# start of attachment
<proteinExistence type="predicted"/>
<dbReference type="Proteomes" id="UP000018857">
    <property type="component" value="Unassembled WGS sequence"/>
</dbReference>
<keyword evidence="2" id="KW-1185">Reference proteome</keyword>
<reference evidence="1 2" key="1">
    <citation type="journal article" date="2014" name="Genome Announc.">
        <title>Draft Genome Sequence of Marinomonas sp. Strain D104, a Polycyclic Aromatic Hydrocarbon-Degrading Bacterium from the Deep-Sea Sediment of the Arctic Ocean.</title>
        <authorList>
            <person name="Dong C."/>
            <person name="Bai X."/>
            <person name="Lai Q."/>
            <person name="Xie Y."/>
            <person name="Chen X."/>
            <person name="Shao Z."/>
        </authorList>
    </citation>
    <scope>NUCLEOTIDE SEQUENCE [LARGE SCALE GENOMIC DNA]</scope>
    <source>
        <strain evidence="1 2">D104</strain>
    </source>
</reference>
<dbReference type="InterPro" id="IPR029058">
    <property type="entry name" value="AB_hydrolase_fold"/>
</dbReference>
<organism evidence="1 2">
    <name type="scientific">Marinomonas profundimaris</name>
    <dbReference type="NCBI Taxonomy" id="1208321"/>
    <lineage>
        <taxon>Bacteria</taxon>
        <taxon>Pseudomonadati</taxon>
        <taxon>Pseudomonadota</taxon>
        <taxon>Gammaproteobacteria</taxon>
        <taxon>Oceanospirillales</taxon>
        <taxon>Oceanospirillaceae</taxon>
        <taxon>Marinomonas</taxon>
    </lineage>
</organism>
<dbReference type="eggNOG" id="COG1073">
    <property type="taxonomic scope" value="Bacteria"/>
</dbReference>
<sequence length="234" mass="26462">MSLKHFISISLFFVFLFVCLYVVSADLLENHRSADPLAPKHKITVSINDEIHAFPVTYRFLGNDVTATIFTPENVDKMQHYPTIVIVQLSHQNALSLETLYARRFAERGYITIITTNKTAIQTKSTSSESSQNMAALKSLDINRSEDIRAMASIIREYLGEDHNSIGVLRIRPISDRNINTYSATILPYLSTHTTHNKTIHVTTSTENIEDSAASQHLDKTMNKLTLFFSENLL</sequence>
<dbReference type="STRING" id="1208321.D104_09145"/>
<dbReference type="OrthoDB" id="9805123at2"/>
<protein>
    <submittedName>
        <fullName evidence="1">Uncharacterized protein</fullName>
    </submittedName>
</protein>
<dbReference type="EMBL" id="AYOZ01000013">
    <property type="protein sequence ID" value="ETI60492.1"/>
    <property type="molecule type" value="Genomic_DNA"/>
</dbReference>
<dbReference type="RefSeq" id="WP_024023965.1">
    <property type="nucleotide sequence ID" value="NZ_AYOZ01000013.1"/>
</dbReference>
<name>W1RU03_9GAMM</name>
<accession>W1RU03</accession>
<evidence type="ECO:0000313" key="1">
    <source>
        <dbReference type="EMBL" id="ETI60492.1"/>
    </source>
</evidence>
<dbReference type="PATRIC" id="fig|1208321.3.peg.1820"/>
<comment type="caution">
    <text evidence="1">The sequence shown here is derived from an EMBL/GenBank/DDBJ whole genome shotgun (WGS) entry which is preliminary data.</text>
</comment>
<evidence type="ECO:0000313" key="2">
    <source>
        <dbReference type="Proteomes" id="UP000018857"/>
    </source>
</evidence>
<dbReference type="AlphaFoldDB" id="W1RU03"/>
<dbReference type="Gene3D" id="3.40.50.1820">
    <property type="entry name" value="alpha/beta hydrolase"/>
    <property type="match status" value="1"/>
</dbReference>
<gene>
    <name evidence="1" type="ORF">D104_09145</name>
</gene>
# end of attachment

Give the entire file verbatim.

<proteinExistence type="predicted"/>
<dbReference type="Proteomes" id="UP000018857">
    <property type="component" value="Unassembled WGS sequence"/>
</dbReference>
<keyword evidence="2" id="KW-1185">Reference proteome</keyword>
<reference evidence="1 2" key="1">
    <citation type="journal article" date="2014" name="Genome Announc.">
        <title>Draft Genome Sequence of Marinomonas sp. Strain D104, a Polycyclic Aromatic Hydrocarbon-Degrading Bacterium from the Deep-Sea Sediment of the Arctic Ocean.</title>
        <authorList>
            <person name="Dong C."/>
            <person name="Bai X."/>
            <person name="Lai Q."/>
            <person name="Xie Y."/>
            <person name="Chen X."/>
            <person name="Shao Z."/>
        </authorList>
    </citation>
    <scope>NUCLEOTIDE SEQUENCE [LARGE SCALE GENOMIC DNA]</scope>
    <source>
        <strain evidence="1 2">D104</strain>
    </source>
</reference>
<dbReference type="InterPro" id="IPR029058">
    <property type="entry name" value="AB_hydrolase_fold"/>
</dbReference>
<organism evidence="1 2">
    <name type="scientific">Marinomonas profundimaris</name>
    <dbReference type="NCBI Taxonomy" id="1208321"/>
    <lineage>
        <taxon>Bacteria</taxon>
        <taxon>Pseudomonadati</taxon>
        <taxon>Pseudomonadota</taxon>
        <taxon>Gammaproteobacteria</taxon>
        <taxon>Oceanospirillales</taxon>
        <taxon>Oceanospirillaceae</taxon>
        <taxon>Marinomonas</taxon>
    </lineage>
</organism>
<dbReference type="eggNOG" id="COG1073">
    <property type="taxonomic scope" value="Bacteria"/>
</dbReference>
<sequence length="234" mass="26462">MSLKHFISISLFFVFLFVCLYVVSADLLENHRSADPLAPKHKITVSINDEIHAFPVTYRFLGNDVTATIFTPENVDKMQHYPTIVIVQLSHQNALSLETLYARRFAERGYITIITTNKTAIQTKSTSSESSQNMAALKSLDINRSEDIRAMASIIREYLGEDHNSIGVLRIRPISDRNINTYSATILPYLSTHTTHNKTIHVTTSTENIEDSAASQHLDKTMNKLTLFFSENLL</sequence>
<dbReference type="STRING" id="1208321.D104_09145"/>
<dbReference type="OrthoDB" id="9805123at2"/>
<protein>
    <submittedName>
        <fullName evidence="1">Uncharacterized protein</fullName>
    </submittedName>
</protein>
<dbReference type="EMBL" id="AYOZ01000013">
    <property type="protein sequence ID" value="ETI60492.1"/>
    <property type="molecule type" value="Genomic_DNA"/>
</dbReference>
<dbReference type="RefSeq" id="WP_024023965.1">
    <property type="nucleotide sequence ID" value="NZ_AYOZ01000013.1"/>
</dbReference>
<name>W1RU03_9GAMM</name>
<accession>W1RU03</accession>
<evidence type="ECO:0000313" key="1">
    <source>
        <dbReference type="EMBL" id="ETI60492.1"/>
    </source>
</evidence>
<dbReference type="PATRIC" id="fig|1208321.3.peg.1820"/>
<comment type="caution">
    <text evidence="1">The sequence shown here is derived from an EMBL/GenBank/DDBJ whole genome shotgun (WGS) entry which is preliminary data.</text>
</comment>
<evidence type="ECO:0000313" key="2">
    <source>
        <dbReference type="Proteomes" id="UP000018857"/>
    </source>
</evidence>
<dbReference type="AlphaFoldDB" id="W1RU03"/>
<dbReference type="Gene3D" id="3.40.50.1820">
    <property type="entry name" value="alpha/beta hydrolase"/>
    <property type="match status" value="1"/>
</dbReference>
<gene>
    <name evidence="1" type="ORF">D104_09145</name>
</gene>